A Yes, provided they were not concerned that consumer price inflation was too high. The Fed might welcome the combination of lower house prices, lower interest rates and a lower exchange rate. This would help to rebalance the economy and make a start on reducing the current account deficit. Lower interest rates should help to cushion the downward move in house prices, but this cannot be guaranteed since, once bubbles go into reverse, there is a danger that sentiment completely reverses too and prices can undershoot on the downside, as was seen when the stock bubble burst in 2001-2. The Fed needs to get its response just right, or they may be unable to prevent a recession.
Q What will happen to the US bubble?
A Nationwide house prices rose 9.36% in the year to Q2, (Source OFHEO) the largest annual rise since the 1970s (when underlying consumer price inflation was much higher). The US bubble is likely to expand further in the near term, which will provide support for economic growth. Mortgage rates will only move up gradually and will remain relatively low for some time, since inflation is still well under control. Meanwhile economic growth will gradually bring down unemployment and raise wage growth. Areas where prices are already very high may slow or even pause, as affordability becomes a barrier, but other areas are likely to become expensive too.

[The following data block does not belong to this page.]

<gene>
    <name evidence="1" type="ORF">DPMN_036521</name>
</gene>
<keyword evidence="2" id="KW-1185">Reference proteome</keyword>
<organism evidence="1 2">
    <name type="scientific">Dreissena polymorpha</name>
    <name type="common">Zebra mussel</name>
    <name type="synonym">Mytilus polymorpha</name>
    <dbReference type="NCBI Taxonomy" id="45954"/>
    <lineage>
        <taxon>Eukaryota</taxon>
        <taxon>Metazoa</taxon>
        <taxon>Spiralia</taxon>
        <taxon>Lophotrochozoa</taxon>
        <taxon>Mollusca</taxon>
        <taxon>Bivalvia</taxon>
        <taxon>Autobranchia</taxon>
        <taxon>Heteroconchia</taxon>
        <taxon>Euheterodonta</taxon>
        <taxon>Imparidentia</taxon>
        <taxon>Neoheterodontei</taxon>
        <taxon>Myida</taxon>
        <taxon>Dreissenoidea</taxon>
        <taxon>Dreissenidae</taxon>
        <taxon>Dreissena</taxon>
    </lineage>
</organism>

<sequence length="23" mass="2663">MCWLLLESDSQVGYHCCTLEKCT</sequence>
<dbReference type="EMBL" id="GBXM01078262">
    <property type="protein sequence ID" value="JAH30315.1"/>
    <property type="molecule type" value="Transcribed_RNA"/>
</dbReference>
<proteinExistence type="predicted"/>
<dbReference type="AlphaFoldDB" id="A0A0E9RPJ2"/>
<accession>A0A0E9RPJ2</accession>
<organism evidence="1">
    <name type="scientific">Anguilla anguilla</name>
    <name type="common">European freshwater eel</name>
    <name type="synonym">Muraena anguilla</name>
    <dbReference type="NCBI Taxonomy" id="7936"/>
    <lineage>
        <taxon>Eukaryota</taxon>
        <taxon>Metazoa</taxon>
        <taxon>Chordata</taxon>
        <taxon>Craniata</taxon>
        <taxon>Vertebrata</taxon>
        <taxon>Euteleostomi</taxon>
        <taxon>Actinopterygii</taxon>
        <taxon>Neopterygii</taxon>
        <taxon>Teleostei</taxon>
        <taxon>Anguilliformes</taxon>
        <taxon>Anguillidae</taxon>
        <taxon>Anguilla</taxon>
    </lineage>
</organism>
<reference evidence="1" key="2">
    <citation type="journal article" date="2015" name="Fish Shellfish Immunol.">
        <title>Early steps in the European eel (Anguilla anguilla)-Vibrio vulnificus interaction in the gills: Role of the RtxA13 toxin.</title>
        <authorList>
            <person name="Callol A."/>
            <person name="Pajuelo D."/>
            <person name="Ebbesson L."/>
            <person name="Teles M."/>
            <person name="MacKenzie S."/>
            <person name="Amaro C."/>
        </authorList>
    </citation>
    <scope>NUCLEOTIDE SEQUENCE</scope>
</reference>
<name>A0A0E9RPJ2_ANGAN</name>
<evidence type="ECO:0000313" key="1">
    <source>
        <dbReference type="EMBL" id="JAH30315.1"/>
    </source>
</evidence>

Q Is there anything the US authorities can do to slow the bubble?
A Monetary policy could try to "lean against" the bubble by raising interest rates more than otherwise would be the case. But, since two-thirds of mortgages are linked to long-term bond yields, changing Federal Funds rate might not affect mortgage rates. Moreover as Mr Greenspan correctly argues, there is always a danger of precipitating the downturn that we are trying to avoid. More useful would be greater public warnings about the risks of buying property when values are expensive and, possibly, measures to reduce banks' appetites for mortgage lending. Again, this is difficult in the US, since most mortgages are now securitised.
Q When will the bubble collapse?